Step away from the desk
San Antonio clocks in among most overworked cities in the nation
A new study on work-life balance proves San Antonians work harder than almost anyone else in the country.
Mobile technology company Kisi set out to determine which major U.S. cities offer the best work-life balance, and which ones could use an adjustment, by examining work intensity, society and institutions, and livability. Overall, the Alamo City ranks 10th-worst for work-life balance (No. 31 out of 40), but even more sobering is how overworked our residents are.
According to the study, San Antonio is the eighth-most overworked city in the nation. Fourteen percent of San Antonio workers work at least 48 hours a week, the second-highest figure in the study, and, on average, the San Antonio workforce stays on the clock 43.1 hours a week. Local workers arrive at work earlier than most Americans (8:30 am), and they are on the road even earlier, commuting about 26 minutes just one way, the study says.
The Alamo City falls to the very bottom of the list — No. 38 — for institutional and societal support. San Antonio ranks low across the board, from healthcare and access to mental health to LGBT and gender equality.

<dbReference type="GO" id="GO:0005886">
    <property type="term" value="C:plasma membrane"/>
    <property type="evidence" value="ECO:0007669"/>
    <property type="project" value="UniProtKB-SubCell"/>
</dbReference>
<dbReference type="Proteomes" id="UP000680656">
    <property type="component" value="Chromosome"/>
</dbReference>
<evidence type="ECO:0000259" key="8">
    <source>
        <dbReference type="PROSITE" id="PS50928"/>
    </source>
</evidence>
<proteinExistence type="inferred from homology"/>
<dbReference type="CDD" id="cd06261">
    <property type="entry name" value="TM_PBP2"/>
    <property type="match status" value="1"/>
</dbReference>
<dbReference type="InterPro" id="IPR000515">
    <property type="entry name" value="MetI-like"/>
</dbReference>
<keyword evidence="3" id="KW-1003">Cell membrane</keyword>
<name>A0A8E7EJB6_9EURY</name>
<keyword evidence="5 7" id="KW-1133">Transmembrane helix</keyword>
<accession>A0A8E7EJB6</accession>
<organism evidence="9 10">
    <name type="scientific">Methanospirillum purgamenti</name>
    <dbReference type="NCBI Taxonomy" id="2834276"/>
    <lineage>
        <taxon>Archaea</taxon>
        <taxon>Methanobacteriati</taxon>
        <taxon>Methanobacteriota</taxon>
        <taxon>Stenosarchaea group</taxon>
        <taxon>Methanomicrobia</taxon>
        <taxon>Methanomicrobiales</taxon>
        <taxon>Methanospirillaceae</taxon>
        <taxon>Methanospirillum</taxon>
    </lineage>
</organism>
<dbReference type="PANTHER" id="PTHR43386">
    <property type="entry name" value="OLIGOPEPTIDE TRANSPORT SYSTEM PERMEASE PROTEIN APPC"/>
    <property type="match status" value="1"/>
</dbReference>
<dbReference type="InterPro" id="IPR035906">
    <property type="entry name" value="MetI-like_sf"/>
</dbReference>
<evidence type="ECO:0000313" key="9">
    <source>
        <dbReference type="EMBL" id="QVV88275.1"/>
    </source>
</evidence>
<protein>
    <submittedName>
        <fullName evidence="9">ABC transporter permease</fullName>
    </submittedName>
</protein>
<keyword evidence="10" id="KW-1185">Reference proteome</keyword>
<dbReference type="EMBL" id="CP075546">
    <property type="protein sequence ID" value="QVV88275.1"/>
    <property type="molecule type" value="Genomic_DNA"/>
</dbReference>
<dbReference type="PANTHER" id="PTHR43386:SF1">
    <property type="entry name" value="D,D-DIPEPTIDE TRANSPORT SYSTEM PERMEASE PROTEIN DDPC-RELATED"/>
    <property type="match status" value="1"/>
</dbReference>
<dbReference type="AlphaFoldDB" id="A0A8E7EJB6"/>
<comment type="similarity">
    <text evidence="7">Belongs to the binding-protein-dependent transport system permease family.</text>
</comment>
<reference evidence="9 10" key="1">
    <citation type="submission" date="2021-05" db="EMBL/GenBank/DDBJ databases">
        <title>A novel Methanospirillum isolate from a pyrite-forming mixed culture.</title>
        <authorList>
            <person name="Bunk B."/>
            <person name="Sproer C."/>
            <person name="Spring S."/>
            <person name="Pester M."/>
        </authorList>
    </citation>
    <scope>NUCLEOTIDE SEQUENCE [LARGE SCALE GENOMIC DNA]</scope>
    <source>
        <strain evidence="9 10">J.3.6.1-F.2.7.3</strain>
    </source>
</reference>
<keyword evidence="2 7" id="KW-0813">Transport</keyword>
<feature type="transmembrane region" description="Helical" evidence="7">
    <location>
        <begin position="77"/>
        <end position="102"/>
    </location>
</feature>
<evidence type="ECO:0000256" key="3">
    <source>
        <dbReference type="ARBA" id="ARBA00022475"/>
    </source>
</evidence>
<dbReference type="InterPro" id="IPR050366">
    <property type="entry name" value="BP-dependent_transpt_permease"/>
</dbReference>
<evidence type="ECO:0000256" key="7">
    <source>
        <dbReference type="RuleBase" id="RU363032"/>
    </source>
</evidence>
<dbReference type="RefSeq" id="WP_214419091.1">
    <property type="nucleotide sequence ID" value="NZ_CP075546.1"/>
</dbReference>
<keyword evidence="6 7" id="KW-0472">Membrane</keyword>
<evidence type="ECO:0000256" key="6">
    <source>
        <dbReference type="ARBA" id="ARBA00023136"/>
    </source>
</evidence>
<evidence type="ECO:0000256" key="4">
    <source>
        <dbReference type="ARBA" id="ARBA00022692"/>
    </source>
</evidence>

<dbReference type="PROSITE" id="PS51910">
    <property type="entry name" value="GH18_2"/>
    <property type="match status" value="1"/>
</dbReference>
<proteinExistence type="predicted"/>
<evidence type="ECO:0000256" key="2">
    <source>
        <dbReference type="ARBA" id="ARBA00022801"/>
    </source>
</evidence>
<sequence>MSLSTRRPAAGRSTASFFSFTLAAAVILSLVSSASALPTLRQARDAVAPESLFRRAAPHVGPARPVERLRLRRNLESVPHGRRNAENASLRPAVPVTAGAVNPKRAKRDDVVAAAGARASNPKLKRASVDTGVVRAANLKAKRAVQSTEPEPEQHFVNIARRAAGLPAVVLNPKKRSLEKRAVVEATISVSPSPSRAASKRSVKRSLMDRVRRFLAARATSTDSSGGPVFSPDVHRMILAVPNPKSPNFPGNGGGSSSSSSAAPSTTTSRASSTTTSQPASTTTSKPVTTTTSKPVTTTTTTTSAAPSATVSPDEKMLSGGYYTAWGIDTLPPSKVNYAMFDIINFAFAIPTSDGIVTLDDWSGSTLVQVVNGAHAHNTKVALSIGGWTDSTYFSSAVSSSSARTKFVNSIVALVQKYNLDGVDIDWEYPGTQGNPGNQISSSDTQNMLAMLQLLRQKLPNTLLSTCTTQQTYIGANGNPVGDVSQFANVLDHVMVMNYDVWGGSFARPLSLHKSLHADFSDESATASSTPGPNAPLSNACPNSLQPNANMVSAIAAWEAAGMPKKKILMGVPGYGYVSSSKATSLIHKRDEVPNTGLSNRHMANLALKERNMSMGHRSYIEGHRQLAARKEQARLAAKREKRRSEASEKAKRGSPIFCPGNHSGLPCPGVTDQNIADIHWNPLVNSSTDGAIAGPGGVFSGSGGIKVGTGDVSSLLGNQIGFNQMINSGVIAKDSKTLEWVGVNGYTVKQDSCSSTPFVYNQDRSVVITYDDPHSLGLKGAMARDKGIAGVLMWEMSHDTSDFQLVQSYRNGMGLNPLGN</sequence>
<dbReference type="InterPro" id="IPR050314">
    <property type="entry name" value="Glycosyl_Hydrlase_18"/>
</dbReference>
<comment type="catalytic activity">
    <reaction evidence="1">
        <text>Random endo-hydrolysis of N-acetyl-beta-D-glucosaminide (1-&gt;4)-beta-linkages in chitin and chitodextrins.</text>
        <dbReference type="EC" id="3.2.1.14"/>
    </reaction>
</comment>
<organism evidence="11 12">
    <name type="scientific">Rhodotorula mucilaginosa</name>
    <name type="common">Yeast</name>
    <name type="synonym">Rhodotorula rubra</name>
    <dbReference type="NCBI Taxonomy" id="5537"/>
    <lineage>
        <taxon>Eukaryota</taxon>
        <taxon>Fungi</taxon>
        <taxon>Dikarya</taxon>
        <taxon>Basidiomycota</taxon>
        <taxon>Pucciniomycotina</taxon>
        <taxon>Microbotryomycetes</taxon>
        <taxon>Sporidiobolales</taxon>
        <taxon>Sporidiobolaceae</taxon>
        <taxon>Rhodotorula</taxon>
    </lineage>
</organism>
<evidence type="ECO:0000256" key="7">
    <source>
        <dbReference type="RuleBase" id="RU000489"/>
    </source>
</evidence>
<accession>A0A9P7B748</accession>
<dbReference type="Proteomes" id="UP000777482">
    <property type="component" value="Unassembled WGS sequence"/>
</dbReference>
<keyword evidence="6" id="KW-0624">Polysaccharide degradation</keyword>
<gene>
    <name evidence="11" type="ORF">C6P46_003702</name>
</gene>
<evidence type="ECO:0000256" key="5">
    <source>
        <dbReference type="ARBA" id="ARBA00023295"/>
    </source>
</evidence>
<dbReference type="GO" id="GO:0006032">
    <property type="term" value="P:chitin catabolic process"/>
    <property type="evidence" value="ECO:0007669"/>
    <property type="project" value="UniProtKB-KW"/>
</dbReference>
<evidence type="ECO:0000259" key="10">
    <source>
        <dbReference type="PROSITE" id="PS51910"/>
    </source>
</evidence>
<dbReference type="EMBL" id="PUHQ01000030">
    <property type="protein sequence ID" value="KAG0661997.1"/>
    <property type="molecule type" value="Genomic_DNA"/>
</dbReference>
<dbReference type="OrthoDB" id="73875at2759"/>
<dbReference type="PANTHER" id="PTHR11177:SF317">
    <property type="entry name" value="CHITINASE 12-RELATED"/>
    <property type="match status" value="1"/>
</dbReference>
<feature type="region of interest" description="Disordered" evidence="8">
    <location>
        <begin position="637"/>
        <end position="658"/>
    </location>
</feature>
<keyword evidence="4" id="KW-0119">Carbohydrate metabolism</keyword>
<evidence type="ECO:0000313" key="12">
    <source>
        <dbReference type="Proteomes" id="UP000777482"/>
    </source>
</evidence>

San Antonio scores best for livability (No. 26), which takes into account overall happiness, safety, and access to wellness and leisure. This allowed Kisi to determine "whether their residents can enjoy their environment after office hours," the study says.
In general, the Lone Star State could stand to improve its work-life balance. Houston ranks lowest in Texas, at No. 37, and is the second-most overworked place in the nation, and Dallas also ranks in the bottom 10 overall, at No. 32. And while Austin comes in at No. 18 overall, 15 percent of its workers are on the clock 48 hours or more a week.
Those who want to "work smarter rather than harder," says Kisi, should consider San Diego, California, which boasts the best work-life balance in the nation. Globally, that honor goes to Helsinki, Finland, which scores a perfect 100 in the report.